Monthly Archives: November 2014

My Real Research Statement

Several months ago I wrote about my real teaching philosophy, which boils down to creating a solid structure and sitting down and talking to students individually early in the semester. They are much more likely to continue showing up for class, to do their readings and to pay attention to comments on their assignments even when they disagree with their professor about many things when said professor has expressed interest in them. This type of conversation builds solid professor-student relationships.

Once I have these kinds of relationships, I can more easily convince students to show up for class, do their readings and read the comments I put on their assignments. For example, last Monday, one of my students asked about my weekend. I said it was great because I got all this writing done on my book manuscript. The student seemed a bit confused about my implicit equation between writing and fun, but I told the student about my writing on purpose. I want my energy around writing to rub off on my students so that one day they will love going to the library, coming home with a fresh stack of books and writing. For now, their ostensible interest in my current book project is enough. (They are polite Midwesterners whose true opinions I cannot always decipher so they might not, in fact, be interested in reading a groundbreaking book about Mexican literature.)

I also have colleagues and friends who are finding it difficult to finish their dissertations. On the surface, their struggles are different from those of my first-year students who struggle with basic mechanic and my beginning Spanish students who struggle to put together words in a new language in a sentence. Underneath, they are quite similar. Neither group has paid enough attention to my dissertation writing reflections. The philosophy behind these reflections is simple. Make a plan for the semester and then divide it into weeks. Make writing goals that seem too easy. Then, write every day. Well, write every day except Sunday or another personal day of rest. Use pomodoro. Write for five minutes, write for ten minutes, write until writing becomes the way to deal with anxiety rather than the source of anxiety. Write a blog about tacos. And then go back to the task at hand.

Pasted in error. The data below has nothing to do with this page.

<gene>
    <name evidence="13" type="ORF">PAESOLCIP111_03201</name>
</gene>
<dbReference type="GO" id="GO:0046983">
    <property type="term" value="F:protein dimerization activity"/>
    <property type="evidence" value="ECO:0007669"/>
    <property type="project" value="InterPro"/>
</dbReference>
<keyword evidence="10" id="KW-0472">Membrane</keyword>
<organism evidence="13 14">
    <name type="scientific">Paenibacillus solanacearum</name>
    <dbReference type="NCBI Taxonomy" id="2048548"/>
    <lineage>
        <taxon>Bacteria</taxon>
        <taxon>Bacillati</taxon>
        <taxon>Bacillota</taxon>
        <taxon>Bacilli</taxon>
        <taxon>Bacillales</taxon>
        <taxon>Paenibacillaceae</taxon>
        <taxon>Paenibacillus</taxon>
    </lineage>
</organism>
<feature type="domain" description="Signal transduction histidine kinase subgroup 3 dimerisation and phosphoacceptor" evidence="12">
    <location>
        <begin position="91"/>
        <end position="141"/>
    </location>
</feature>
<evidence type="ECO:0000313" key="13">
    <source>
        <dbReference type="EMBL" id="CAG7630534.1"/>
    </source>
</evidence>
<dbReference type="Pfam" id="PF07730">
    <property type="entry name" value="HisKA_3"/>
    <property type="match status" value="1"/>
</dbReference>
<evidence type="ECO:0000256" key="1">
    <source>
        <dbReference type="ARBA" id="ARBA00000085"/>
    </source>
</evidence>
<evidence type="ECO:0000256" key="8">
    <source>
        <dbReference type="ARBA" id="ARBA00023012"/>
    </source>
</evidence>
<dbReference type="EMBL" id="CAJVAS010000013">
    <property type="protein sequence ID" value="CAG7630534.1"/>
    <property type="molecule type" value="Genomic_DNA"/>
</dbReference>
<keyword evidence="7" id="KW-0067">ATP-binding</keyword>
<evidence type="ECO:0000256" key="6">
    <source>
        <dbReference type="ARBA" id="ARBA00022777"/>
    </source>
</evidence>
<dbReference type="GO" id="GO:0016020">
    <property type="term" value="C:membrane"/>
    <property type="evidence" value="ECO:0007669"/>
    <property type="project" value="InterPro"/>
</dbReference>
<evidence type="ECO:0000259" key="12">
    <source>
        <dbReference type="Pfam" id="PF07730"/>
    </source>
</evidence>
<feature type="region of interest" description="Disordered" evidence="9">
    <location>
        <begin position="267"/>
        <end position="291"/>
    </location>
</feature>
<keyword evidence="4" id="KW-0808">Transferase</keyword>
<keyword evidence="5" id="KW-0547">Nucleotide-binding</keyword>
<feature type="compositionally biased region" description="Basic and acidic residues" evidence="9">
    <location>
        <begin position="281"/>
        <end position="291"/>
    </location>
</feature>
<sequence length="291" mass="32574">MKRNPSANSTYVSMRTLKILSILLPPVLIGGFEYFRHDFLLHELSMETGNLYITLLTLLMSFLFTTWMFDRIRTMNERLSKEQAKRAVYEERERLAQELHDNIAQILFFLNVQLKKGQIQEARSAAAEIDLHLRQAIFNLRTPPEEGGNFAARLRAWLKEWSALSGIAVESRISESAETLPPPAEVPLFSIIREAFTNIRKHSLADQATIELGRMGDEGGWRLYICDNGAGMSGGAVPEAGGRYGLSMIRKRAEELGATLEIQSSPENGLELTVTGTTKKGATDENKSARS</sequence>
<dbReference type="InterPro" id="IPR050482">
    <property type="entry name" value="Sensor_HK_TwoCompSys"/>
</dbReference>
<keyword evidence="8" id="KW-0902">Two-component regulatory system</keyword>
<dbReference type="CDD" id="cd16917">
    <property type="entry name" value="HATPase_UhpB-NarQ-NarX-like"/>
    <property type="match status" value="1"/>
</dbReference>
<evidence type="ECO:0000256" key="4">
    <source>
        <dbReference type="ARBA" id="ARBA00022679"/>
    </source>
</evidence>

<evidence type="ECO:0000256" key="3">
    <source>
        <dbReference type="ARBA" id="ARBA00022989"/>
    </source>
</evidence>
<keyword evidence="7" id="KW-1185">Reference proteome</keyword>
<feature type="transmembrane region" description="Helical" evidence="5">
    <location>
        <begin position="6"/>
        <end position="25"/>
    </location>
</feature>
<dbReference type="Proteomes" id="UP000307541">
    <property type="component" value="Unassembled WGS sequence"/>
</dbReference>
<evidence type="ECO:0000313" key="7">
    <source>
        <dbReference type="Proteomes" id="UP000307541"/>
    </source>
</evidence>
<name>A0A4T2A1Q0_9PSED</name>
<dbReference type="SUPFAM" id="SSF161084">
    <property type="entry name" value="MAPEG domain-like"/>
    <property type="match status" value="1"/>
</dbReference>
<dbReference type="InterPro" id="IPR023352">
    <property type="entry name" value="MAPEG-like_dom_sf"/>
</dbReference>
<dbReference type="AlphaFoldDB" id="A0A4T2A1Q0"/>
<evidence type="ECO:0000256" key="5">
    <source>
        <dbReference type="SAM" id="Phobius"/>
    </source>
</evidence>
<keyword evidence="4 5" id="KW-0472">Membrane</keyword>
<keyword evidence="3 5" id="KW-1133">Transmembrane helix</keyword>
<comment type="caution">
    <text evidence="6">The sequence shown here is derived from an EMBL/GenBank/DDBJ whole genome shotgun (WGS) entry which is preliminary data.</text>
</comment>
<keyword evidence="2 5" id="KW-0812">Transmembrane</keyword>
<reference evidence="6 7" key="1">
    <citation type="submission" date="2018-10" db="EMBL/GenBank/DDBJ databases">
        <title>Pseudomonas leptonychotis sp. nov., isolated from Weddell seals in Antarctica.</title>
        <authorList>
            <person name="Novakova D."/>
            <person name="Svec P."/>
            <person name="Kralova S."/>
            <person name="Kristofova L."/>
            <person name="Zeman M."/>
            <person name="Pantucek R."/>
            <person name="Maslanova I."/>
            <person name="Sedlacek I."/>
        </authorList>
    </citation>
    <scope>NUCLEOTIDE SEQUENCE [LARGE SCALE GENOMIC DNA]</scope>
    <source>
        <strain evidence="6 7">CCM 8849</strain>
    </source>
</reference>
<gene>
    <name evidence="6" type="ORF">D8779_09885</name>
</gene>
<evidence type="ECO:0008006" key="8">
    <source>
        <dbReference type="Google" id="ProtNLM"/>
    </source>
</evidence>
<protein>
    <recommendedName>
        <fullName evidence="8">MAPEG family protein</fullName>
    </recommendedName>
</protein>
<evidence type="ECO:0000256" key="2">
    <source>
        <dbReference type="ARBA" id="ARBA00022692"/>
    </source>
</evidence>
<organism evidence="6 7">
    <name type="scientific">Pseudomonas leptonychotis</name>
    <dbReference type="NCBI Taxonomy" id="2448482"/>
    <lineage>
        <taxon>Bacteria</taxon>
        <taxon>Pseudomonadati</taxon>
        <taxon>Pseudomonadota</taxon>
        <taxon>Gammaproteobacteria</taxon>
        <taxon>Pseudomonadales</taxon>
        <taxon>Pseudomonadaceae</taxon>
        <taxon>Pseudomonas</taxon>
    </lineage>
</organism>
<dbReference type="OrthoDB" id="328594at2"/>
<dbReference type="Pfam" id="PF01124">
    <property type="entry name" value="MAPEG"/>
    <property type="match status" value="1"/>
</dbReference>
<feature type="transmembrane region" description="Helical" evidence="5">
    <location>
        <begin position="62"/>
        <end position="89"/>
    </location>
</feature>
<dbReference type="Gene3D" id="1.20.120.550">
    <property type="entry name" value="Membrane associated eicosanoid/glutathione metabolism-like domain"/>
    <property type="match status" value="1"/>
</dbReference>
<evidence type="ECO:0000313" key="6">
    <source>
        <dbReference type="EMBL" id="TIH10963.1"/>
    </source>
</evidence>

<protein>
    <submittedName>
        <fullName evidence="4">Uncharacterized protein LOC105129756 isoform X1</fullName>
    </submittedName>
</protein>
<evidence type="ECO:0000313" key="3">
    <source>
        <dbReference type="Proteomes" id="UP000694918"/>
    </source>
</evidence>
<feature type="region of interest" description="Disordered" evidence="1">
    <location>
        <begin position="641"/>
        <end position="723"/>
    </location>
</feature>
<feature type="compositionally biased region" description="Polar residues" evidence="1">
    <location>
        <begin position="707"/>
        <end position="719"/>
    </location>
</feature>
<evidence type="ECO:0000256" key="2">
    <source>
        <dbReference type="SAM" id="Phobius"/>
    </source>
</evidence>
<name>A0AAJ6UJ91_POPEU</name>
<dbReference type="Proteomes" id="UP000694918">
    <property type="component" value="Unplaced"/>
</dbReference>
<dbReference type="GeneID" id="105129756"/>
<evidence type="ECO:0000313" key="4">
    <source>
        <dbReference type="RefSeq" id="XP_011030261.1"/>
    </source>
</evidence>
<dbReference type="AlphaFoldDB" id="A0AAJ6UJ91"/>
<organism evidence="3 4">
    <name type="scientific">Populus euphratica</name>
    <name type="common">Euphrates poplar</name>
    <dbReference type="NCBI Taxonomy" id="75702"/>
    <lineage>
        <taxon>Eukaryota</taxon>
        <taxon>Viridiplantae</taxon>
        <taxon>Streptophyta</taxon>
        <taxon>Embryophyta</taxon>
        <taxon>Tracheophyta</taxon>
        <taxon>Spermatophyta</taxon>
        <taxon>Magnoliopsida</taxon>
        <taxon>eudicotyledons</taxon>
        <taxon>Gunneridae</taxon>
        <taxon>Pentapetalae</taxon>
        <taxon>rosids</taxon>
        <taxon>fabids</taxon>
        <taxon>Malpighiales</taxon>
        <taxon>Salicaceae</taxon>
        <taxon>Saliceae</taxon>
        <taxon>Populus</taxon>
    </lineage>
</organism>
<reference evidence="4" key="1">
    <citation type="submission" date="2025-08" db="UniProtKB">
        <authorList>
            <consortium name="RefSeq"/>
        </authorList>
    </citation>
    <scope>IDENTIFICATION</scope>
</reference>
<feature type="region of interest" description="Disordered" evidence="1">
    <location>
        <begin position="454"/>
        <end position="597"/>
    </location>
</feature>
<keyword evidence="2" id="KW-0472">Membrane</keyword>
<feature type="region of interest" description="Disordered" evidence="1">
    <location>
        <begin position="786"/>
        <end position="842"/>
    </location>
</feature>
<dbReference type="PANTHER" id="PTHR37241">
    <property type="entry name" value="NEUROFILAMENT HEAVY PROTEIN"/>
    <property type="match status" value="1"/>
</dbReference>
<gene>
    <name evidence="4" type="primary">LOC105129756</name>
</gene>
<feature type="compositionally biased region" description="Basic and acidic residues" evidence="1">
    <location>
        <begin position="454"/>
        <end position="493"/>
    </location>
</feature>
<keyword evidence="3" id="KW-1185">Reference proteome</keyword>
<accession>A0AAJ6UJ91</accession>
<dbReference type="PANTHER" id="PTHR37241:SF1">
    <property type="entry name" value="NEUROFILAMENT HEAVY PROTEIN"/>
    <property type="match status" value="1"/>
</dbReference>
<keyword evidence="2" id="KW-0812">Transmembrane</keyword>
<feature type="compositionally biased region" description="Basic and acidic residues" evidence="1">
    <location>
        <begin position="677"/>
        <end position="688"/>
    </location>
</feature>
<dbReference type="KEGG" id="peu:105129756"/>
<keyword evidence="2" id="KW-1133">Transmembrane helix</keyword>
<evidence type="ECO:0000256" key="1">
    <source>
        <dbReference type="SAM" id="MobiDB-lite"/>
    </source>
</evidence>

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Detroit Tacos

Today I took a small class of students to the Detroit Art Institute to see Diego Rivera’s murals about the auto industry and to eat tacos. I could have easily spent hours just looking at the murals in the Rivera court; instead, I talked to some of the docents and learned that there is going to be a special Frida and Diego exhibit coming to Detroit in the spring. Lesson I have learned from the Midwest: talking to people is always the right choice.

After we left the museum, we went to a restaurant recommended by one of my students. It was quite full, so I asked him to take us somewhere else. He said that the route to get there was not that nice looking, but that the restaurant was clean and nice. So we drove past many dilapidated buildings and I pondered how the world came together to save a museum but could not come together to provide a city with free drinking water (especially when corporations have, apparently, gotten water in Detroit for free). Needless to say, it was amazing. Among the best tacos I have eaten in my life, nestled between a taco truck, a laundromat, a Catholic Church and other community centres. The tacos were better than Chicago. Better than Mexicantown, Detroit. Better than El Paso. I have not yet been on a friend’s “Deep chilango” (“Real Mexico City”) taco tour, so I am leaving the possibility that there are better tacos in Mexico City. But taquería el jalicense is the way to go. Some of my students ordered quesadillas, others ordered tortas (sandwiches).

Tacos. Because posting pictures of students without their permission is wrong.

Tacos. Because posting pictures of students without their permission is wrong.

Imagine what could happen if we listened to our students more often.